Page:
## Quantum drude oscillators for accurate many-body intermolecular forces

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##### Date

2010##### Author

Jones, Andrew

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One of the important early applications of Quantum Mechanics was to explain the
Van-der-Waal’s 1/R6 potential that is observed experimentally between two neutral
species, such as noble gas atoms, in terms of correlated uncertainty between interacting
dipoles, an effect that does not occur in the classical limit [London-Eisenschitz,1930].
When many-body correlations and higher-multipole interactions are taken into account
they yield additional many-body and higher-multipole dispersion terms.
Dispersion energies are closely related to electrostatic interactions and polarisation
[Hirschfelder-Curtiss-Bird,1954]. Hydrogen bonding, the dominant force in water, is an
example of an electrostatic effect, which is also strongly modified by polarisation effects.
The behaviour of ions is also strongly influenced by polarisation. Where hydrogen
bonding is disrupted, dispersion tends to act as a more constant cohesive force. It
is the only attractive force that exists between hydrophobes, for example. Thus all
three are important for understanding the detailed behaviour of water, and effects
that happen in water, such as the solvation of ions, hydrophobic de-wetting, and thus
biological nano-structures.
Current molecular simulation methods rarely go beyond pair-wise potentials, and
so lose the rich detail of many-body polarisation and dispersion that would permit
a force field to be transferable between different environments. Empirical force-fields
fitted in the gas phase, which is dominated by two-body interactions, generally do not
perform well in the condensed (many-body) phases. The leading omitted dispersion
term is the Axilrod-Teller-Muto 3-body potential, which does not feature in standard
biophysical force-fields. Polarization is also usually ommitted, but it is sometimes
included in next-generation force-fields following seminal work by Cochran [1971]. In
practice, many-body forces are approximated using two-body potentials fitted to reflect
bulk behaviour, but these are not transferable because they do not reproduce detailed
behaviour well, resulting in spurious results near inhomogeneities, such as solvated
hydrophobes and ions, surfaces and interfaces.
The Quantum Drude Oscillator model (QDO) unifies many-body, multipole
polarisation and dispersion, intrinsically treating them on an equal footing, potentially leading to simpler, more accurate, and more transferable force fields when it is applied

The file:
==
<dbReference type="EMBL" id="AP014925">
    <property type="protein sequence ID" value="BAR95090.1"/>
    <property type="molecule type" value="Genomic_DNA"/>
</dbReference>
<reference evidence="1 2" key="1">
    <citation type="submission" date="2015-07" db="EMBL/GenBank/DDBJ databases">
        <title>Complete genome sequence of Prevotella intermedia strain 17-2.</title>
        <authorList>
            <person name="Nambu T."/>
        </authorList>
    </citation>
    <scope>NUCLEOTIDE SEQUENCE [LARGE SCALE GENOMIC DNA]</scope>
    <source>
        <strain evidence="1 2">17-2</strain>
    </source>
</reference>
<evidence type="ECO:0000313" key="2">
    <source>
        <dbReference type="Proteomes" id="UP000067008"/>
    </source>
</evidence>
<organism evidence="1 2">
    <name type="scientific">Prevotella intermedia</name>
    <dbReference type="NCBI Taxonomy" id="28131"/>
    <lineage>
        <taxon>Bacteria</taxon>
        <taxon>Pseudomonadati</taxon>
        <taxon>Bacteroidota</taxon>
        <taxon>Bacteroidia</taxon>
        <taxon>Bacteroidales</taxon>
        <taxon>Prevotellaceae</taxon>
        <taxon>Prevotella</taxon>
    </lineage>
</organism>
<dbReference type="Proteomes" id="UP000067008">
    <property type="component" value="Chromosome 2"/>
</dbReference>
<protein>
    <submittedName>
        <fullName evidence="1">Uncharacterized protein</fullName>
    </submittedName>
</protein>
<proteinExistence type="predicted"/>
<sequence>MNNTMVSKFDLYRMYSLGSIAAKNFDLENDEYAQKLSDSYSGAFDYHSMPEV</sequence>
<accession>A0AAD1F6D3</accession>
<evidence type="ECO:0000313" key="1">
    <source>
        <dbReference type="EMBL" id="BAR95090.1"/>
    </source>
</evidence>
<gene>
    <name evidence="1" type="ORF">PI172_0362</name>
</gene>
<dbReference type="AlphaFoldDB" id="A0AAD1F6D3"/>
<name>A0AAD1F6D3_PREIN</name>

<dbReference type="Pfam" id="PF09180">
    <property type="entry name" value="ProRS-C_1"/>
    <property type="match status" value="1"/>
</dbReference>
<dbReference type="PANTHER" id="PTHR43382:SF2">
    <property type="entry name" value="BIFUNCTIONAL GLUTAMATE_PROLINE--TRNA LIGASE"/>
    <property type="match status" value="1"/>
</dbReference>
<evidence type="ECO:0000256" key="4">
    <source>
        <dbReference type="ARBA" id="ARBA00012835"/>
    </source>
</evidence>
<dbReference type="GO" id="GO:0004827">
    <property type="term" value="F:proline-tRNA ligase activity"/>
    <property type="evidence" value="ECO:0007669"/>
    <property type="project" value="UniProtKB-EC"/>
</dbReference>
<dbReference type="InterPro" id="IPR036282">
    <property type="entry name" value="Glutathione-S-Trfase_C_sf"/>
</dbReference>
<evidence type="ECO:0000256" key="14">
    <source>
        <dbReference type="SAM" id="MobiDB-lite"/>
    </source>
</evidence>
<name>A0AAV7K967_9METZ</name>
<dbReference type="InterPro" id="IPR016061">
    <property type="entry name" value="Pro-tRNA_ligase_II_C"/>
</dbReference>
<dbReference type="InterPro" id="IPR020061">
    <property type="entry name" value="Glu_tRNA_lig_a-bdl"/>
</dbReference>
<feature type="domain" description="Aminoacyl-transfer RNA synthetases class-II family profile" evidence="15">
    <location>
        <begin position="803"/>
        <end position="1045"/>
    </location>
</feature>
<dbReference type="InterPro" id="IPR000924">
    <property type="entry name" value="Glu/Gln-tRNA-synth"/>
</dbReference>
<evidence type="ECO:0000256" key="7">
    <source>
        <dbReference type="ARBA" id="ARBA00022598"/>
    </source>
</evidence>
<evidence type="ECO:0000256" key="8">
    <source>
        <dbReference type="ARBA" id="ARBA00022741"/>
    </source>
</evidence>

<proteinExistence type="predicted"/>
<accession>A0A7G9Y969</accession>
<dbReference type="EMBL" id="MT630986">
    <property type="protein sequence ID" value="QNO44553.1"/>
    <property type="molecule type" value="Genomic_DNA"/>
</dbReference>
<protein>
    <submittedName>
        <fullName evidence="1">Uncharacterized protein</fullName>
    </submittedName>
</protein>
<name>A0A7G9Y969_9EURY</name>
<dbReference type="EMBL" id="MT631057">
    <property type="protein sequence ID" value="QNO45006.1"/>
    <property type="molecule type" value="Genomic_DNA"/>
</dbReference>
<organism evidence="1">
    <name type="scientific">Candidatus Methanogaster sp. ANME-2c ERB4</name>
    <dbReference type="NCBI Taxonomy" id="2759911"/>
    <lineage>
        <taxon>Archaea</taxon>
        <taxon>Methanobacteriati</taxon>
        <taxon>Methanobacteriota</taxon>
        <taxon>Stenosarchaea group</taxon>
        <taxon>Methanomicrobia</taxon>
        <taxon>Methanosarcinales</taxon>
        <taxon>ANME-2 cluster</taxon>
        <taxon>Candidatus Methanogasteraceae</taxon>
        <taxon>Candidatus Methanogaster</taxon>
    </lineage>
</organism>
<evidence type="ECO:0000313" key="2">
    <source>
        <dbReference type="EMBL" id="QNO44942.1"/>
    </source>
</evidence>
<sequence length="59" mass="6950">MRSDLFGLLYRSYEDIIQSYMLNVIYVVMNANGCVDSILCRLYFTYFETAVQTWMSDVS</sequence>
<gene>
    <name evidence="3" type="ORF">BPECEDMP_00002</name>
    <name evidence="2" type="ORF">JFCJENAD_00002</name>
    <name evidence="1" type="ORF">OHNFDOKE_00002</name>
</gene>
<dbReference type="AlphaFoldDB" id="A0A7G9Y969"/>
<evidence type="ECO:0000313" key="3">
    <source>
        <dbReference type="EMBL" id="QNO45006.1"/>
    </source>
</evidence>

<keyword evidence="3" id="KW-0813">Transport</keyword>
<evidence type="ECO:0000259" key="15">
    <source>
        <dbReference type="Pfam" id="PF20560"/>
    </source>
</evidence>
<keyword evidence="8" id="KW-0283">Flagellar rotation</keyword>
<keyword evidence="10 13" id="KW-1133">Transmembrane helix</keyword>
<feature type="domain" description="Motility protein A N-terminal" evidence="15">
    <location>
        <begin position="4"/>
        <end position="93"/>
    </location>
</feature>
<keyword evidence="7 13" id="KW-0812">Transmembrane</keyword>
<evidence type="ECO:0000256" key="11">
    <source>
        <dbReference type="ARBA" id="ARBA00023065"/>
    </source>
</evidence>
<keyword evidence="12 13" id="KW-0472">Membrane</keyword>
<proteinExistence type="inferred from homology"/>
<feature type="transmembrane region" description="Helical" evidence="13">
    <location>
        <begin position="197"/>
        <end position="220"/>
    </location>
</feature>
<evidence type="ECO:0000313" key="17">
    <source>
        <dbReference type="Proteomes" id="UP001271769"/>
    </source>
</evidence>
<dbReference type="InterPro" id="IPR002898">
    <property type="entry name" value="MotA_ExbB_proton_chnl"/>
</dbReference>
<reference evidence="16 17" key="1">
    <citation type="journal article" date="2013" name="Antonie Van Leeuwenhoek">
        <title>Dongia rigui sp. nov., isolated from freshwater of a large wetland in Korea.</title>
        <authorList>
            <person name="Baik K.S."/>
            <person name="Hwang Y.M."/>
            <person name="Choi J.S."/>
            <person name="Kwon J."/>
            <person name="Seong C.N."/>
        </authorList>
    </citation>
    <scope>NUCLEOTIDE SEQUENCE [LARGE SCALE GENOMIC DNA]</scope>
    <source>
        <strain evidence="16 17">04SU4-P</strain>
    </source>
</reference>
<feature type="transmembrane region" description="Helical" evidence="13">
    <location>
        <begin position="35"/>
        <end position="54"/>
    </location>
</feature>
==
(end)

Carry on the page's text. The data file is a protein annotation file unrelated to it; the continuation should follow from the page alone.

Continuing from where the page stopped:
in molecular simulations. The Drude Oscillator is simply a model atom wherein a
single pseudoelectron is bound harmonically to a single pseudonucleus, that interacts
via damped coulomb interactions [Drude,1900].
Path Integral [Feynman-Hibbs,1965] Molecular Dynamics (PIMD) can, in principle,
provide an exact treatment for moving molecules at finite temperature on the Born-
Oppenheimer surface due to their pseudo-electrons. PIMD can be applied to large
systems, as it scales like N log(N), with multiplicative prefactor P that can be
effectively parallelized away on modern supercomputers. There are other ways to
treat dispersion, but all are computationally intensive and cannot be applied to large
systems. These include, for example, Density Functional Theory provides an existence
proof that a functional exists to include dispersion, but we dont know the functional.
We outline the existing methods, and then present new density matrices to improve
the discretisation of the path integral.
Diffusion Monte Carlo (DMC), first proposed by Fermi, allows the fast computation
of high-accuracy energies for static nuclear configurations, making it a useful method for
model development, such as fitting repulsion potentials, but there is no straightforward
way to generate forces. We derived new methods and trial wavefunctions for DMC,
allowing the computation of energies for much larger systems to high accuracy.
A Quantum Drude model of Xenon, fit in the gas-phase, was simulated in the
condensed-phase using both DMC and PIMD. The new DMC methods allowed for
calculation of the bulk modulus and lattice constant of FCC-solid Xenon. Both were
in excellent agreement with experiment even though this model was fitted in the gasphase,
demonstrating the power of Quantum Drudes to build transferable models by
capturing many-body effects. We also used the Xenon model to test the new PIMD
methods.
Finally, we present the outline of a new QDO model of water, including QDO
parameters fitted to the polarisabilities and dispersion coefficients of water.